Lessons in personal development from a software process

Michael Crichton, in his novel ‘Prey’, compares personal development with a certain computer programming construct called ‘recursion’.

Recursion is the process in which a program or function calls itself repeatedly until it gets a desired result.

Say you want to print numbers from 1 to 100.

You can write a function to receive a number, print it, increase it by one and then call itself again with the new number. You will also keep a check within the function to see if the value of the number has reached 100, if so, the recursion would end.

After writing this function, you can call it with the number ‘1’ and then let it automatically print out numbers up to 100, before it stops by itself.

One has to be very careful with recursive functions. To see why, consider the above example once again. If you forget to code the increment in the value of the number, or forget to compare it against 100, the recursion will never stop. It will continue infinitely, the computer will hang and you will have to force-kill the program.

Something similar can happen if we are not careful with our own, personal development. Here is how.

No  checks. When you try to improve yourself, you need to have some markers to assess your progress. A lot of people ignore this step.

When you don’t allow yourself time to check and ascertain your progress, you develop a tendency to push yourself too hard and too long. You burn yourself out. You just don’t know when to stop, when to take a break.

As you continue in this infinite loop, you start feeling demotivated, tired and confused. Soon, progress stops happening and you start sliding backwards.

To avoid this, keep some mini goals in sight. When you reach them, pat your back, take some time to admire and take in what you have accomplished. Feel your success. Maybe, you can allow yourself a small gift. This ensures you stay motivated and confident, and know how you are doing. This ensures you realize it when you reach your goal.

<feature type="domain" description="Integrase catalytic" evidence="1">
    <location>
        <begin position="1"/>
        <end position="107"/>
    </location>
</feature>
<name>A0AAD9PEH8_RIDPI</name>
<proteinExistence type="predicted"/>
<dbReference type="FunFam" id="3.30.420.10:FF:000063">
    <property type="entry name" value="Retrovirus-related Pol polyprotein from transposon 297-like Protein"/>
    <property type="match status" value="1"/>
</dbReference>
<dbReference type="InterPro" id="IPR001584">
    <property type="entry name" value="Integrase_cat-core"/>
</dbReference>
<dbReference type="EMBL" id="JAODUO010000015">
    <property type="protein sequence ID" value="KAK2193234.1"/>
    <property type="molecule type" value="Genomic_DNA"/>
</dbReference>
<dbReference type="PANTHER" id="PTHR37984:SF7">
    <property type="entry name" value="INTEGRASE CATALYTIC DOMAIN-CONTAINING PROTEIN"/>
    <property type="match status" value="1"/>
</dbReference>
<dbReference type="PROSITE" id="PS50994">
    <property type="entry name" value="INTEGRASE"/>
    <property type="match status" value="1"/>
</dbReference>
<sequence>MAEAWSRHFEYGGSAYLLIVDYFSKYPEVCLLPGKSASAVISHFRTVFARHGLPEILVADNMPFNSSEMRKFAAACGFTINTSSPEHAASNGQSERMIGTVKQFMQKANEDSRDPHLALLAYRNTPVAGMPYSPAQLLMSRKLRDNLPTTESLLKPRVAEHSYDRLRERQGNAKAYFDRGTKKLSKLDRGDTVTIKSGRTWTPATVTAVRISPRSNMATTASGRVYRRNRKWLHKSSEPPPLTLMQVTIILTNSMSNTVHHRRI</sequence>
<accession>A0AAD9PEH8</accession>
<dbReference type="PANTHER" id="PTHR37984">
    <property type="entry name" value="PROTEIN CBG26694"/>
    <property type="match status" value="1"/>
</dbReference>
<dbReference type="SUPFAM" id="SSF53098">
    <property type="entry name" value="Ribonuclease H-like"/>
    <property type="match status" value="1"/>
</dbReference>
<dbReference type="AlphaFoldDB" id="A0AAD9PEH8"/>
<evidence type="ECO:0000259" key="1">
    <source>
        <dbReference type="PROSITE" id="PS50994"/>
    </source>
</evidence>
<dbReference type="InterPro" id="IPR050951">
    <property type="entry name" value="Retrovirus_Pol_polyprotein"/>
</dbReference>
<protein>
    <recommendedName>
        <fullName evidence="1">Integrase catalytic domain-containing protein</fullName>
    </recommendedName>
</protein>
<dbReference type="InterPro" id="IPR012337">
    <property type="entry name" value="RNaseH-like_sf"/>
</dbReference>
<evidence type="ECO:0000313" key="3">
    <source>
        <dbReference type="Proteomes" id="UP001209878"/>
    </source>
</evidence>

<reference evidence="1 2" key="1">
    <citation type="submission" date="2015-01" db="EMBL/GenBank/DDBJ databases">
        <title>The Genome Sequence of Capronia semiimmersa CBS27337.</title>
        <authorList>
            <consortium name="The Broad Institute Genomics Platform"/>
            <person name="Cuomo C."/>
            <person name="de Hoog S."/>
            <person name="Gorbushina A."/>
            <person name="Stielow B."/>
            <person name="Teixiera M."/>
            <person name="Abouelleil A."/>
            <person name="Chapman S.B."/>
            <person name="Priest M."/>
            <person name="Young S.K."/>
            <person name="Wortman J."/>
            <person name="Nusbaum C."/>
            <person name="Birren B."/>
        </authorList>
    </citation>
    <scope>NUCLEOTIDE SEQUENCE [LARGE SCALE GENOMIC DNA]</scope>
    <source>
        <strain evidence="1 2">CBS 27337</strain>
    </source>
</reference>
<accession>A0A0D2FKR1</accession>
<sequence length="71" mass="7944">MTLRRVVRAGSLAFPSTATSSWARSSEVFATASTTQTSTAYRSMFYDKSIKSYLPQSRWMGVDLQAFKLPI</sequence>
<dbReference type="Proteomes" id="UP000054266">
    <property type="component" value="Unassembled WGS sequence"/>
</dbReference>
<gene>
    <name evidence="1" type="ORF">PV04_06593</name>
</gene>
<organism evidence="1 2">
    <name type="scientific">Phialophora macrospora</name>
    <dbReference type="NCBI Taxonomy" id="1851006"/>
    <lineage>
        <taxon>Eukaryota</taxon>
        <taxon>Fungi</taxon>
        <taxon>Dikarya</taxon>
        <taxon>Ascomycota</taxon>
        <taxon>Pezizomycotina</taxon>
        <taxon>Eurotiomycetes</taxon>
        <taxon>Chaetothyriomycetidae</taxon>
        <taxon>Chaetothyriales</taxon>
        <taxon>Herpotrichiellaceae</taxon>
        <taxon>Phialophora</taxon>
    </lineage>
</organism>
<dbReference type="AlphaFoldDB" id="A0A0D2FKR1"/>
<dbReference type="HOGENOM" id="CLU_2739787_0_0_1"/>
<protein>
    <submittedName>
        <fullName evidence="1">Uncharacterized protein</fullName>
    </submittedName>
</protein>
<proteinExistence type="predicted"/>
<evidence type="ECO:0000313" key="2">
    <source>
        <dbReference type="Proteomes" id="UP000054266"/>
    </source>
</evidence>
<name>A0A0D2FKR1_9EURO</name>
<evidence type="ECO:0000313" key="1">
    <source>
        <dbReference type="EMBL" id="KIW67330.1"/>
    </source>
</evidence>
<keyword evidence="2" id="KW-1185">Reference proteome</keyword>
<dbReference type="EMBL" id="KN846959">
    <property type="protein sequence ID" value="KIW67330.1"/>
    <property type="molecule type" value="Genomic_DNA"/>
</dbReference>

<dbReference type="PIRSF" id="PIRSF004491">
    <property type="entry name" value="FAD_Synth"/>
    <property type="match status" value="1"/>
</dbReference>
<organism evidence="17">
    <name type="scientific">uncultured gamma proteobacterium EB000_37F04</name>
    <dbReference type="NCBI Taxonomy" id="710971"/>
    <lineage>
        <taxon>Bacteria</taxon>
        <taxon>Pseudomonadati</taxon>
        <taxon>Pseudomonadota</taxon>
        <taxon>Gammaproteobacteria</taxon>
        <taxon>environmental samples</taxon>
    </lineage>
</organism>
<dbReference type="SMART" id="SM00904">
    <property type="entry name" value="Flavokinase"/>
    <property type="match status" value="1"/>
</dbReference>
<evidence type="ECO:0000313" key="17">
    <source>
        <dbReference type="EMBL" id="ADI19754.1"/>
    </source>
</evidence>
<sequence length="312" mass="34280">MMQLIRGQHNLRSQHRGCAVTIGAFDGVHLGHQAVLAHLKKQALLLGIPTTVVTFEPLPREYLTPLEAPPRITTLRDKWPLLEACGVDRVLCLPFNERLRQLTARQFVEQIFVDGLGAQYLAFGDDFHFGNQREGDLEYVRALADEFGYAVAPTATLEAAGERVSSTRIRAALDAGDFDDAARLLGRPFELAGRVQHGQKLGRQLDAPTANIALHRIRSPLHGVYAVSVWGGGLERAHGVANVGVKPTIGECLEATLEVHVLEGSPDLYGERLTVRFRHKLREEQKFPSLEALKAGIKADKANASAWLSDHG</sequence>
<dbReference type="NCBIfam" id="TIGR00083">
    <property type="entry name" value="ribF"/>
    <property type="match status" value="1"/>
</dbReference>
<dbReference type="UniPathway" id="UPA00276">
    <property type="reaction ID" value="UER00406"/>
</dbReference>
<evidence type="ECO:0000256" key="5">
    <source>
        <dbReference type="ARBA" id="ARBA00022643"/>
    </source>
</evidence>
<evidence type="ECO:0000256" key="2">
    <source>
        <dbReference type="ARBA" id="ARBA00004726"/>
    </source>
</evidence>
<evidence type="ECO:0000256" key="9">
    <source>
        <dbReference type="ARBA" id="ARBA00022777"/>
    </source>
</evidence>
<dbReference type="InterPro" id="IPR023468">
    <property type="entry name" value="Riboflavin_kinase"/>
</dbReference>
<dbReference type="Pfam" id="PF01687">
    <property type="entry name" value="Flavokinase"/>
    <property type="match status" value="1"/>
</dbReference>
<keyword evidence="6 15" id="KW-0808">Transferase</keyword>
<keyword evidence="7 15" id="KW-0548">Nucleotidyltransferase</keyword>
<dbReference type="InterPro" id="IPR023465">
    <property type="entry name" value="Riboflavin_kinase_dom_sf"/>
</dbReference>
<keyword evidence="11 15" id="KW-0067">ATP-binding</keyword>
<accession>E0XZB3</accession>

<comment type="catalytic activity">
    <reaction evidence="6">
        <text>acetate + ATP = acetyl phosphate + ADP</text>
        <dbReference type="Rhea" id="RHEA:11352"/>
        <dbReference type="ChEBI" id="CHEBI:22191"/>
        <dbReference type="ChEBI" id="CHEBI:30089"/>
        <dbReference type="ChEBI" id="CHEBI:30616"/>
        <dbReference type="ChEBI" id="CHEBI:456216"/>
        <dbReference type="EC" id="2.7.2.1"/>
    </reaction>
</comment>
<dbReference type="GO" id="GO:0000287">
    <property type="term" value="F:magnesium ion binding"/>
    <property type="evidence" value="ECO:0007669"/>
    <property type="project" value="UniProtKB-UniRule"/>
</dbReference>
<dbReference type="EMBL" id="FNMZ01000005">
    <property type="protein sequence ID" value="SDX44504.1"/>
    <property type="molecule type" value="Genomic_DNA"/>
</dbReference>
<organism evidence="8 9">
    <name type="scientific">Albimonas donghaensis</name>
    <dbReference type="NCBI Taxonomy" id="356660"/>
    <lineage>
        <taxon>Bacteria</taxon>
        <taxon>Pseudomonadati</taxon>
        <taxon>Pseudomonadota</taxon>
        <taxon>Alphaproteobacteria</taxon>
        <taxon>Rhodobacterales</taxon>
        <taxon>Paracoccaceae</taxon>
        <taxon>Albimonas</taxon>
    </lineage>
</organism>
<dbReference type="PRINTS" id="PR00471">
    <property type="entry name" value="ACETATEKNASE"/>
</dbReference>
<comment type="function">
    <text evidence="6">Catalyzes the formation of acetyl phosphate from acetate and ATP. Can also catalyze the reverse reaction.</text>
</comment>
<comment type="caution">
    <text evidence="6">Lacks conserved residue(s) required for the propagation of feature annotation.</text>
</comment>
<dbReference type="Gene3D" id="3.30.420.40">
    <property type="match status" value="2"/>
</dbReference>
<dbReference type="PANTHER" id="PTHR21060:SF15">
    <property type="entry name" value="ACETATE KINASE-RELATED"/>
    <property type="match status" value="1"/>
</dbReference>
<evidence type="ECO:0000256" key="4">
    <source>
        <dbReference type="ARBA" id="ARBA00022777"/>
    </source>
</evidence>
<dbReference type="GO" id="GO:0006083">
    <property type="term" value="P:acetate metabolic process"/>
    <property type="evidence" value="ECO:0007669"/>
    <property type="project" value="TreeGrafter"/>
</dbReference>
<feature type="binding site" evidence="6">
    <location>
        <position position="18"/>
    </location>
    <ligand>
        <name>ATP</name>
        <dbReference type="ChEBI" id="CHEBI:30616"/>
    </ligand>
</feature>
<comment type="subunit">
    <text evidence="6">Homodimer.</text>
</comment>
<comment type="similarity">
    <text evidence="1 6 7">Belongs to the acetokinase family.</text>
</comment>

No increments. And what if you do the opposite? What if you just keep checking your self but do nothing to improve?

There are a lot of people who constantly assess where they are but do precious little to change things. They will have all the facts and figures but nothing to show for efforts.

If you are one of these people, you are fully aware of what is lacking and keep feeling bad about it. You might think about doing something but are never sure. You are waiting to come up with a killer plan that can not go wrong. You are stuck in paralysis of analysis.

Only, the perfect plan never materializes. Fact is, there are no perfect plans. You have to start with a decent plan and modify it as you go along. Most successful plans are changed heavily through their lifetimes.

You fear failure so greatly that you cannot bear the slightest possibility of facing it. You stay paralyzed with your fear. Fact also is, you cannot avoid failure if you want success. It is unavoidable, even necessary. You learn from your failures and improve. These failures make you stronger, they make you worthy of your goal. Stop the quest for the perfect plan and embrace failure as a friend. Just dive in as soon as you have a working plan.

*****

To improve well, and to sustain and enjoy your improvements, you will have to balance between action and thinking. You will have to show courage, faith and patience. Personal development is like recursion, you need the right rules to make it work properly. It may seem difficult to master but, with sustained efforts, it is very much possible.

Image credits: sixninepixels

 

4 Comments

  • November 28, 2011 - 3:38 pm | Permalink

    Great analogy Rahul,
    I think what you said is true , because without the definite markers or milestones, we wouldnot be getting meaningful results whether it’s in programming or real life. So validation is must.
    Naveen Kulkarni recently posted..Ask the Reader: What is a Minimalist Lifestyle According To You?

    • Rahul
      November 28, 2011 - 8:26 pm | Permalink

      Glad you like it Naveen.
      I was expecting all software developers, present and past, to relate more closely to the analogy. :)

  • Rakesh Rao
    November 28, 2011 - 6:38 pm | Permalink

    Very well compared and written Rahul! I like the analogy very much!

    -Rakesh

    • Rahul
      November 28, 2011 - 8:30 pm | Permalink

      Glad you like it Rakesh. I am sure you like the analogy, some other soft. developers are also telling me the same. :)

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